At the age of 98, Peng Chang-kuei recently died in Taiwan. While the name may not mean anything to you, he invented the classic American Chinese dish General Tso's chicken. No, General Tso did not create it, but it's a catchy name. Here's the story behind that chicken dish and four other foods.
General Tso's Chicken
General Tso Tsung-t'ang (sometimes spelled Zuo Zongtang) was a famous 19th-century military leader in China. No doubt he had many talents, but creating chicken dishes wasn't one of them. The dish came about in 1952 when Taiwanese chef Peng Chang-kuei stirred together fried bits of chicken, sauce and seasoning for a sweet-spicy taste sensation to serve to U.S. Navy Admiral Arthur Radford, who was visiting his country. Radford reportedly loved the dish and asked for its name. Without missing a beat, Peng dubbed it General Tso's Chicken after the leader.
Peng moved to New York and opened a restaurant in 1973, which put the dish on the map. He later returned to Taiwan and opened a string of successful restaurants. Ironically, General Tso's chicken is not a favorite there as locals find it too sweet. "The original General Tso's chicken was Hunanese in taste and made without sugar," Peng said in an interview, "but when I began cooking for non-Hunanese people in the United States, I altered the recipe."
In the late 1890s and early 1900s, Australian opera singer Nellie Melba was the Beyoncé of her day, a superstar who performed at the great opera houses and theaters around the world.
Melba was singing in the Wagner opera "Lohengrin" at Covent Garden in London and staying at the Savoy Hotel. As the Savoy chef Auguste Escoffier told it, Melba gave him tickets to her performance, a production that featured a boat in the shape of a swan. The next night, back at the Savoy, Escoffier created a dessert just for Melba of fresh peaches over vanilla ice cream, and served it in a silver dish on top of a swan carved out of ice. (She must have been some soprano!) The dish was originally called Peach With a Swan, but a few years later Escoffier refined it with raspberry puree and re-christened it Peach Melba. (Incidentally, Escoffier also created Melba toast for the famous singer.)
Baby Ruth bars were created back in 1921 by the Curtiss Candy Co. in Chicago, and while lovers of the chocolate, caramel and peanut confections today may assume that the bar was named after baseball great Herman “Babe” Ruth, the story is a little murky.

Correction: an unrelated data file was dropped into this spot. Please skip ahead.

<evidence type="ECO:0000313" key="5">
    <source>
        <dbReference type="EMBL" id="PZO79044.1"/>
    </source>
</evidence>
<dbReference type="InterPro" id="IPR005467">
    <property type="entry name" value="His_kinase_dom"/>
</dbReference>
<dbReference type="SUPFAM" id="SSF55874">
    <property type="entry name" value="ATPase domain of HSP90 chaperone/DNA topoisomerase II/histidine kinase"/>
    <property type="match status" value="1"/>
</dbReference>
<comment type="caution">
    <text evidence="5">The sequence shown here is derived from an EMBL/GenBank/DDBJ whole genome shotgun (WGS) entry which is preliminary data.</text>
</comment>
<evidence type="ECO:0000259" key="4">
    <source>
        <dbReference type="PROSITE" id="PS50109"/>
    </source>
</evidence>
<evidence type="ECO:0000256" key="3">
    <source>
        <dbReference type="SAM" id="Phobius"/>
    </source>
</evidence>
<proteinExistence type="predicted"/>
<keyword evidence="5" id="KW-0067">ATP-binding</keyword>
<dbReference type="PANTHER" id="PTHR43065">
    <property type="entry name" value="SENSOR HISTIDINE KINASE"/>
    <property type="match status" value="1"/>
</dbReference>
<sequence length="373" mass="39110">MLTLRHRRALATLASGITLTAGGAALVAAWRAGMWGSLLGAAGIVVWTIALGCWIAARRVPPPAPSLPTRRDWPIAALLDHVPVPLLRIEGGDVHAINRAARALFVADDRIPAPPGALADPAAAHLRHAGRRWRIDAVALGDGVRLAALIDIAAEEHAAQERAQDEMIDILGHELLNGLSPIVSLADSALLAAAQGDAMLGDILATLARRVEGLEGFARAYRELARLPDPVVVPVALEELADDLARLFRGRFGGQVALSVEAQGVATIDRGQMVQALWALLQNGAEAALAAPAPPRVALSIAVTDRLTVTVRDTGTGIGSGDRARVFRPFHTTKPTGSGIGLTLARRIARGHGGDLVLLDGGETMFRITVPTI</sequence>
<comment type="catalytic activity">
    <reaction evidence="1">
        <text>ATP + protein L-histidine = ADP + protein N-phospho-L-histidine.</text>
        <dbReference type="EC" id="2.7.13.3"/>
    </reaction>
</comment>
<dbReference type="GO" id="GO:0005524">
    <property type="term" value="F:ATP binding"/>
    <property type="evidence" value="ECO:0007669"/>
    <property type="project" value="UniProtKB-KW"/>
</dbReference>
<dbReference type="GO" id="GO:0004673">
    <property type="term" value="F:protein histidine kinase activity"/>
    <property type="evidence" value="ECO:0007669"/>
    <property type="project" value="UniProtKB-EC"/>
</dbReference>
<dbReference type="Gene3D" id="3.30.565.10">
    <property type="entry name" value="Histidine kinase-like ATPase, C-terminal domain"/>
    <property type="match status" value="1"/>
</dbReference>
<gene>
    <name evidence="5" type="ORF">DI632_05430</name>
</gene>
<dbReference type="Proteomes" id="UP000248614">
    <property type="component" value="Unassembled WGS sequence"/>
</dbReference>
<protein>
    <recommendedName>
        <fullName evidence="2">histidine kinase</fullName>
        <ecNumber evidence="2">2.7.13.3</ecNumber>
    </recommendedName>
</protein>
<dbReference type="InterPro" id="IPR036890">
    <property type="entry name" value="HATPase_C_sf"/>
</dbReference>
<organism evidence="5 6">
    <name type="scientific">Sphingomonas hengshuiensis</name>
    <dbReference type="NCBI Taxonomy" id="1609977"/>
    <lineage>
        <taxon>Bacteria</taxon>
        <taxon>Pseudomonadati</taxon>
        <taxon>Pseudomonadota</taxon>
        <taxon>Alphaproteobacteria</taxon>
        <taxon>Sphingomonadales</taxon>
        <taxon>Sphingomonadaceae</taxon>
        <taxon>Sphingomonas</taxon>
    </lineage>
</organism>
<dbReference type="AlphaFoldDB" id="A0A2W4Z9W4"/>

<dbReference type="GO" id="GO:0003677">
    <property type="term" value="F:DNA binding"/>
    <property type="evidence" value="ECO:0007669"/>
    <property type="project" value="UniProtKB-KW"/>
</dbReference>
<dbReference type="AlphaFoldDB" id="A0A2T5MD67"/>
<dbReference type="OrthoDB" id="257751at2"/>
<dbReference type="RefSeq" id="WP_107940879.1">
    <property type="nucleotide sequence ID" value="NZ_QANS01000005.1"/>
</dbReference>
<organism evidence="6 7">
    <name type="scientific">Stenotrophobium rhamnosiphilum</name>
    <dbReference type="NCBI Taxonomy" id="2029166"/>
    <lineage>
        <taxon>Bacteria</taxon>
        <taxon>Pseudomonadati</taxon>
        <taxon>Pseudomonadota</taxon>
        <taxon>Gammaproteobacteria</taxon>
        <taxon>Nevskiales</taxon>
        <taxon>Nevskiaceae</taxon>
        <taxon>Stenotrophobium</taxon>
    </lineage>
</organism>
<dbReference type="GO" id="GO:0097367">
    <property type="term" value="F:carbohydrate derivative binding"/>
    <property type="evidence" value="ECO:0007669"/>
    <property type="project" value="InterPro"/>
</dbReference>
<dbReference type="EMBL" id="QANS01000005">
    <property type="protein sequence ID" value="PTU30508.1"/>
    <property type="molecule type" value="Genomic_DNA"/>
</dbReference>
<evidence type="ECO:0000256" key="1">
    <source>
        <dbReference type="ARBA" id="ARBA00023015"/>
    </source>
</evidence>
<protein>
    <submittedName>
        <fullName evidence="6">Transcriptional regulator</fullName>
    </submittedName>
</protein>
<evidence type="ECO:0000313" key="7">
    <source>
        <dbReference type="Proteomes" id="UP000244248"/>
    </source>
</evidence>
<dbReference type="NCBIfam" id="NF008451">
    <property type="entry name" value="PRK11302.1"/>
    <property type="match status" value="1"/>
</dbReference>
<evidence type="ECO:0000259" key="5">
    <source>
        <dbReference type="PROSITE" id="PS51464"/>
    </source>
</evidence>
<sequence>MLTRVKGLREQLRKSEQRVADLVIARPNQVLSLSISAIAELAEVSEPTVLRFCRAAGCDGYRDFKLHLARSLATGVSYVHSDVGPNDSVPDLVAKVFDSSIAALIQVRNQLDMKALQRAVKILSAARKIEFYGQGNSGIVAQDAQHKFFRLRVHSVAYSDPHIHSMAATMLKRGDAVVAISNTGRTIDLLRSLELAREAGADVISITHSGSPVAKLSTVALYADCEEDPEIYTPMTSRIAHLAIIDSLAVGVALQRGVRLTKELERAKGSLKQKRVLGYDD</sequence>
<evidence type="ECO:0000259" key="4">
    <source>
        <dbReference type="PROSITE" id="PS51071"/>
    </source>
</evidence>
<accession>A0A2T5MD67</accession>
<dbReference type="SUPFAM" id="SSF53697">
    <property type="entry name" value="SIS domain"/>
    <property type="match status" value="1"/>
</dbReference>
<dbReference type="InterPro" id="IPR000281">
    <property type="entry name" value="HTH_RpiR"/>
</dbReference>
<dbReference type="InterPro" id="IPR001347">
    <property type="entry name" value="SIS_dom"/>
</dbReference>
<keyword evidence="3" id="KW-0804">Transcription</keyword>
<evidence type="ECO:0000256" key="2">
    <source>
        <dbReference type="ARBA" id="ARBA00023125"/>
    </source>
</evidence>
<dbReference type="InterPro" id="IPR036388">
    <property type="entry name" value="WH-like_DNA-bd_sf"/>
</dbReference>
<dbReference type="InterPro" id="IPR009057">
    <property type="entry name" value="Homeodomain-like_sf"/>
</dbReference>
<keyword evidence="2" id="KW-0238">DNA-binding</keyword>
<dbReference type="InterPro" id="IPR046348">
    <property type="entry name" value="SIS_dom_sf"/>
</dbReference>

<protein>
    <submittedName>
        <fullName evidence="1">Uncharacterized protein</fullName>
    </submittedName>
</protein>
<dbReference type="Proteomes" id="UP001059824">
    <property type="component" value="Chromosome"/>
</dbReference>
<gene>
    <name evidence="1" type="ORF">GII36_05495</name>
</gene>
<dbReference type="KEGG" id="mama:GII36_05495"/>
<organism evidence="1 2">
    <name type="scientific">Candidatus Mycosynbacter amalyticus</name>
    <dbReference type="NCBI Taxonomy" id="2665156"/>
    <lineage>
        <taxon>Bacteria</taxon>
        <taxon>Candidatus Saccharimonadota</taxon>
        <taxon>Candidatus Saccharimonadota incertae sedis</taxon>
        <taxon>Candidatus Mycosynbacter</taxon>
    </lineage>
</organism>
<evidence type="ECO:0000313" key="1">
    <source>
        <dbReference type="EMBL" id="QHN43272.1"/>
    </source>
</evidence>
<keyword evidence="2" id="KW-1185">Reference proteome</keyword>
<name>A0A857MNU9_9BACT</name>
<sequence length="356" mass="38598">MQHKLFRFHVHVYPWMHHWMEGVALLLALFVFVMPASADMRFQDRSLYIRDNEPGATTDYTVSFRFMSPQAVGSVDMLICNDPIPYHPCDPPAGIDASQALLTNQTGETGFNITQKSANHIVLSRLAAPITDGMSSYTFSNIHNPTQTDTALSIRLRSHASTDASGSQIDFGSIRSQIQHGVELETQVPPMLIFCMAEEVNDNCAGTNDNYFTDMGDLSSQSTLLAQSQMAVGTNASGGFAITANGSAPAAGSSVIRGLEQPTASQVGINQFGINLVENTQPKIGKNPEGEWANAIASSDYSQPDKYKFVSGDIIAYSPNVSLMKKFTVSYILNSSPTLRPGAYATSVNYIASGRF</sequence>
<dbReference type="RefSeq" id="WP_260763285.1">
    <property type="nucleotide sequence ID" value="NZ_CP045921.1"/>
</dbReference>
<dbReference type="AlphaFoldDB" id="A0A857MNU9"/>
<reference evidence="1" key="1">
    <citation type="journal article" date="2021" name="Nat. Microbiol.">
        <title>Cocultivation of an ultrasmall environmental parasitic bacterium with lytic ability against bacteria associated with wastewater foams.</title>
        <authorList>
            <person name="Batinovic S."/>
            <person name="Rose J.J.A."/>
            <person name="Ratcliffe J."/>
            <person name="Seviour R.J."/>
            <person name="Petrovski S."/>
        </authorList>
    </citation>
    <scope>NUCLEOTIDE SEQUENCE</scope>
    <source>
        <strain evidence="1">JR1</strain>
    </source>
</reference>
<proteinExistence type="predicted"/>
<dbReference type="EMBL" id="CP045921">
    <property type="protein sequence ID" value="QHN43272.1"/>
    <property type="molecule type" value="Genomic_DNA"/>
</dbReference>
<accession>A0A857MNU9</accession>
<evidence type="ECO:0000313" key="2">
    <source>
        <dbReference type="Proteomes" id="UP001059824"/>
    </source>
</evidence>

At the time of its creation, Curtiss insisted the candy was named after former U.S. president Grover Cleveland's daughter Ruth. But Cleveland had been out of office since 1897 and a 12-year-old Ruth had died in 1904, while the baseball player was at the height of his popularity. Perhaps the company was trying to get out of paying royalties to Babe Ruth. To bolster his case, Curtiss said the lettering on the package was modeled after a medallion from the 1893 Chicago World's Columbian Exposition that featured the Cleveland family and the words “Baby Ruth.”
Fast-forward to 1995, and the company licensed Babe (not Baby) Ruth's image for use in advertising. Thus began a tie-in with baseball that included the Baby Ruth being marketed as “the official candy bar of Major League Baseball” from 2006-08.
New Orleans is a city synonymous with food and fabulous restaurants. At one such spot – Brennan's – the Banana's Foster was created. It was 1951. Owner Owen Brennan wanted to honor Richard Foster, his friend and the chair of the Metropolitan Crime Commission, an organization with the thankless job of trying to clean up the French Quarter, by naming a dessert after him.
Brennan's brother John led Brennan's Processed Potato Co. at the time and had a surplus, of all things, of bananas. It was a match made in heaven. Owen's sister, along with Brennan's chef Paul Blangé, created Banana's Foster, a concoction of bananas, sugar, rum and banana liqueur that's cooked tableside and set aflame before being served over ice cream.
Roman Emperor Julius Caesar, sadly, never got to enjoy this combo of lettuce, croutons, Parmesan cheese and a creamy dressing made using anchovies. It was created centuries later by chef Caesar Cardini at his restaurant in Tijuana, Mexico.
Like other origin stories, this one has gotten a little fuzzy over the years. Some say Cardini created the dish when he was running low on food one weekend and just threw some things together for one of his customers. Others say it was created by Cardini's business partner, Paul Maggiora, and called "aviator's salad" after it was made for American airmen stationed in nearby San Diego. (During Prohibition, many restaurants moved to Tijuana so they could serve alcohol.) A third version of the story says Caesar Cardini's brother Alex made it from a family recipe to serve to the airmen in the morning after a night of drinking. At any rate, the salad quickly grew in popularity and different versions are served at thousands of restaurants today. Cardini's Caesar salad dressing is also sold in grocery stores.